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Old 02-05-2013, 02:33 PM   #11
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Put me down for a cascade and chinook! We can meet at a brewery and i'll buy you a beer

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Old 02-05-2013, 08:52 PM   #12
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I might have to as well...

I planted 3 years ago before really knowing much. Now I have 4 varieties that I don't use much: Magnum, Mt Hood, Nugget and Northern Brewer. Would love to get some better aroma hops going like cascades or centennials.
I am looking to grow hops for the first time this year. I live on the border of Orange and Los Angeles County right along the LA river. Does Mt Hood do well in our area? Of the four varieties that you are growing which ones are doing the best?

I plan on growing Centennial and I will try to propagate extra plants through layering. I would like to trade you rhizomes in the future when I can produce some.
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Old 02-07-2013, 03:59 AM   #13
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I am looking to grow hops for the first time this year. I live on the border of Orange and Los Angeles County right along the LA river. Does Mt Hood do well in our area? Of the four varieties that you are growing which ones are doing the best?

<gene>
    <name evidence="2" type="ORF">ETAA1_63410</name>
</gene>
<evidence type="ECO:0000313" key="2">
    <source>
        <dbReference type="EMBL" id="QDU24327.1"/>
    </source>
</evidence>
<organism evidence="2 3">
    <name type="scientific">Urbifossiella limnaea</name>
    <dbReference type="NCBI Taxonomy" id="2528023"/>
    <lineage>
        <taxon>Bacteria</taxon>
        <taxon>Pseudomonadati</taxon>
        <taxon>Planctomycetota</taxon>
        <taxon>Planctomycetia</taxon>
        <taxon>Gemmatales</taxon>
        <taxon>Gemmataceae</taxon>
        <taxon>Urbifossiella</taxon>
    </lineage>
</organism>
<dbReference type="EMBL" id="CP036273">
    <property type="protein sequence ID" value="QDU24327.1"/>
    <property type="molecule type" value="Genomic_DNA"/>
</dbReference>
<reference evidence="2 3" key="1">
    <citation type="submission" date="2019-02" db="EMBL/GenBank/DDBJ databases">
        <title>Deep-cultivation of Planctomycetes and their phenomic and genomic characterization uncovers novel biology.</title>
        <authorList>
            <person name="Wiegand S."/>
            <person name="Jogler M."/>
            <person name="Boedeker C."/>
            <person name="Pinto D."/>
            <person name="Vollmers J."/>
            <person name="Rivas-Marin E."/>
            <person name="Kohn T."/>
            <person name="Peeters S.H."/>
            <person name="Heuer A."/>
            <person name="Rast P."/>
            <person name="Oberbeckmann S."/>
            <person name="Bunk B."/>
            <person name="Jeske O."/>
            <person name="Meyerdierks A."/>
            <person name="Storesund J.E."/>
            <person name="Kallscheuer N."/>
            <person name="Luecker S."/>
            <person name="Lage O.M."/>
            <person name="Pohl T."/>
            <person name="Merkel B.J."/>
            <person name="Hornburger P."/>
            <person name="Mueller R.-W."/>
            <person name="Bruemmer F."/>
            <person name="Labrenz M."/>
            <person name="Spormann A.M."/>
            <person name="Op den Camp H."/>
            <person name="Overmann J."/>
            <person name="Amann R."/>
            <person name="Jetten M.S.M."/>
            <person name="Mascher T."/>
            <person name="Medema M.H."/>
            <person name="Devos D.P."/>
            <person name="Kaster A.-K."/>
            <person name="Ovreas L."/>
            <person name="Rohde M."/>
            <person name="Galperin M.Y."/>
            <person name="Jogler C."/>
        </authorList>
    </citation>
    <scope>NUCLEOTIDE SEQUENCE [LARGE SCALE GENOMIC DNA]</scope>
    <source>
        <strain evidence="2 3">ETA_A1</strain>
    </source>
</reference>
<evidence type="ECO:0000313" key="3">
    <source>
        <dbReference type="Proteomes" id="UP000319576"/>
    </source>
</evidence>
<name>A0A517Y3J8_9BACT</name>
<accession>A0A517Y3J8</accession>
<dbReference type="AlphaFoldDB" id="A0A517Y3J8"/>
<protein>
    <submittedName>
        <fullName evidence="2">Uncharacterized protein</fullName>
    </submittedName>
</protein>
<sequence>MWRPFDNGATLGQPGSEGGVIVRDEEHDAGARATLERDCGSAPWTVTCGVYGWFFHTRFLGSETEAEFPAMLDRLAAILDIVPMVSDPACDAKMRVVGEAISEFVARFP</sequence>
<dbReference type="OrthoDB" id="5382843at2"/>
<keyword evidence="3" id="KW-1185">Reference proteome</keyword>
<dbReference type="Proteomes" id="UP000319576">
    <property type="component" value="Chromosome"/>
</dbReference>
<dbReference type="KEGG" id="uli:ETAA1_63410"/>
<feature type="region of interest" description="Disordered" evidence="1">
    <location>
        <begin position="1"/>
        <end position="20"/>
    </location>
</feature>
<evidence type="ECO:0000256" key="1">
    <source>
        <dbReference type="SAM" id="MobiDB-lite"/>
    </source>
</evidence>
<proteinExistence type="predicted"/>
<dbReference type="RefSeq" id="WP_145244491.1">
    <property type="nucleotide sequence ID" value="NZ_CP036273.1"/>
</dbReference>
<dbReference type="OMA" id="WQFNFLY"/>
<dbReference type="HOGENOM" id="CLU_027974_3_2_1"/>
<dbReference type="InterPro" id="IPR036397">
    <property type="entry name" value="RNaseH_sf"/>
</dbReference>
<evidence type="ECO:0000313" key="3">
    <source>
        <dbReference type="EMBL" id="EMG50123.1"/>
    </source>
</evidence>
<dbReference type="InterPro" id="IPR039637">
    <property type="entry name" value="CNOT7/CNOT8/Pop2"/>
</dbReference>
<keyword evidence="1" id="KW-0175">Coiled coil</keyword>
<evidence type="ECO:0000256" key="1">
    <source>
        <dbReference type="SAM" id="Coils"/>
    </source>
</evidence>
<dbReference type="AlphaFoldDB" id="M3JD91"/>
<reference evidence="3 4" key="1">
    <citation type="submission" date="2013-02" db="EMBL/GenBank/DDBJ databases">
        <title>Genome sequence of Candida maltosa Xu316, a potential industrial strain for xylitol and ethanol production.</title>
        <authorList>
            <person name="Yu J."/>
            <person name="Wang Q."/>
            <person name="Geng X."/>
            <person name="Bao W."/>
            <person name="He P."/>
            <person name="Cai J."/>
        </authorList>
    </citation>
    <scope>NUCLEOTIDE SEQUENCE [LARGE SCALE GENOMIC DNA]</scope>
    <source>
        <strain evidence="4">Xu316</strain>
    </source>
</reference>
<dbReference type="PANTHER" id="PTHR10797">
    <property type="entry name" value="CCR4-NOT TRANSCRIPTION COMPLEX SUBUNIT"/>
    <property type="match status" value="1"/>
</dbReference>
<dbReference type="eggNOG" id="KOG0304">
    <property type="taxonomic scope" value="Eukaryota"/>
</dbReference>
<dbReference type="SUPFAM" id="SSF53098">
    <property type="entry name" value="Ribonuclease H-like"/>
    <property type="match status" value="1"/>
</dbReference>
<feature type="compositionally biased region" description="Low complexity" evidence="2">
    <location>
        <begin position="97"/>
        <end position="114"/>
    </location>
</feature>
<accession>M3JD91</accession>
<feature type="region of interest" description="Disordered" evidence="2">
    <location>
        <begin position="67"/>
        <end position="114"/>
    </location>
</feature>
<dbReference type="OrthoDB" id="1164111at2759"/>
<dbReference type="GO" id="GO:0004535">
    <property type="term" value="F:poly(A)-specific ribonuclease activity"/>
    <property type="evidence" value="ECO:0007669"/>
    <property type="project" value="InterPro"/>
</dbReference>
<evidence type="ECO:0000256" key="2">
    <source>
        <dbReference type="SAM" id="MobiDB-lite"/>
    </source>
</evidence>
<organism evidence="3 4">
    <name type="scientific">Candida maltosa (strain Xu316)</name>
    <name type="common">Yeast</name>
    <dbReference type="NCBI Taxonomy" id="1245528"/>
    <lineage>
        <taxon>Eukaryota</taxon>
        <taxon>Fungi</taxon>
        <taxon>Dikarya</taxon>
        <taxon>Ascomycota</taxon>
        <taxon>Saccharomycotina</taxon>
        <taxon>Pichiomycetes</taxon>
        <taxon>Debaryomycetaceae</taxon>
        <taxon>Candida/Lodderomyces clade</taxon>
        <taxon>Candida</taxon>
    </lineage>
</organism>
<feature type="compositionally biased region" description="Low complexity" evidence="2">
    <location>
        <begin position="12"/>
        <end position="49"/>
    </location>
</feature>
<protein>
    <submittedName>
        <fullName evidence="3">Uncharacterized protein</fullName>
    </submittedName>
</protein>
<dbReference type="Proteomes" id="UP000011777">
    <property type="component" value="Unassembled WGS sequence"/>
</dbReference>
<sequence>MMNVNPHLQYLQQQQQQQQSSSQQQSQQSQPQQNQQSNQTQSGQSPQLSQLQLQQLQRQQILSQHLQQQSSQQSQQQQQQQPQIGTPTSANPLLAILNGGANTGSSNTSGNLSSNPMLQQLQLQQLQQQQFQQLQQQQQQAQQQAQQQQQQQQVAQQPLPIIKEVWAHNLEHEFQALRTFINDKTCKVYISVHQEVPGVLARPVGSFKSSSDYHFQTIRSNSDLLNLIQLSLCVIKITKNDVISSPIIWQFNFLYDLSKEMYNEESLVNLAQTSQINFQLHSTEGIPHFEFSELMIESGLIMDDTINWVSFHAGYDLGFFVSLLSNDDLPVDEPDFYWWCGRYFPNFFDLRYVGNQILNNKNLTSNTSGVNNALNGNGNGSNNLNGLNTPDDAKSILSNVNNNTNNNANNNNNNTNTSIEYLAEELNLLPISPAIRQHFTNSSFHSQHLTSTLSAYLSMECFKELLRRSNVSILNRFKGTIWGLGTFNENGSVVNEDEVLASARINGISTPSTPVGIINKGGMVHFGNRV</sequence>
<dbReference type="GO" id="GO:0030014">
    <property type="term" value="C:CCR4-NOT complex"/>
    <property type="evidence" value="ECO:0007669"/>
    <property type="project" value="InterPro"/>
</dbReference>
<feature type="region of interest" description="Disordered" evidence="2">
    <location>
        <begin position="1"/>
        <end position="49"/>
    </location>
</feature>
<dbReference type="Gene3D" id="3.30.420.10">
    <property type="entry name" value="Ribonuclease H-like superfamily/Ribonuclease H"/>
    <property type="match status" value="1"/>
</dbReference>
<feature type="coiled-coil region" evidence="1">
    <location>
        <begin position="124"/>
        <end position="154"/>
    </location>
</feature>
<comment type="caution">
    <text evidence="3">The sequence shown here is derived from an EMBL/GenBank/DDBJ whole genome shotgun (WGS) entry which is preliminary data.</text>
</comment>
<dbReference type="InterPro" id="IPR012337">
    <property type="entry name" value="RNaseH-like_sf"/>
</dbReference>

I plan on growing Centennial and I will try to propagate extra plants through layering. I would like to trade you rhizomes in the future when I can produce some.
They're all doing well. Magnum and the Nugget seem to be doing the best, but only marginally. I really want to get some aroma varieties in the ground like centennial and cascade. Prob won't take any rhizome cuttings just yet, as they're only 3 yrs old, but for sure next year!
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Old 02-07-2013, 06:27 PM   #14
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I live in east county SD, near el cajon, CA. And All of my hop plants, which are Centennial, or Chinook variety, have already started to sprout from the ground and from their pots. I started the Centennial plant, from a rhizome last year (no hop harvest). And the Chinooks, i bought last year, were already formed crowns, purchased at greatlakeshops.com. The chinook crowns gave me a small harvest and then winter came. My question is ARE your plants doing this already? I know its warming up, and thats why they sprouted early, But do I need to cut all these little guys right now, before the roots use up too much energy? Thanks for any help or observations.

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Old 02-07-2013, 07:34 PM   #15
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Mine are not sprouting yet. I find that my Chinook plants almost always follow about a month behind the Cascades. In my yard, the Tettnang come up first, Cascade next, then Centennial and, lastly, Chinook. It could be that your crowns were acclimated to a different climate so they've been hardwired to sense spring a little differently than in Socal--but that's just a wild guess and probably wrong...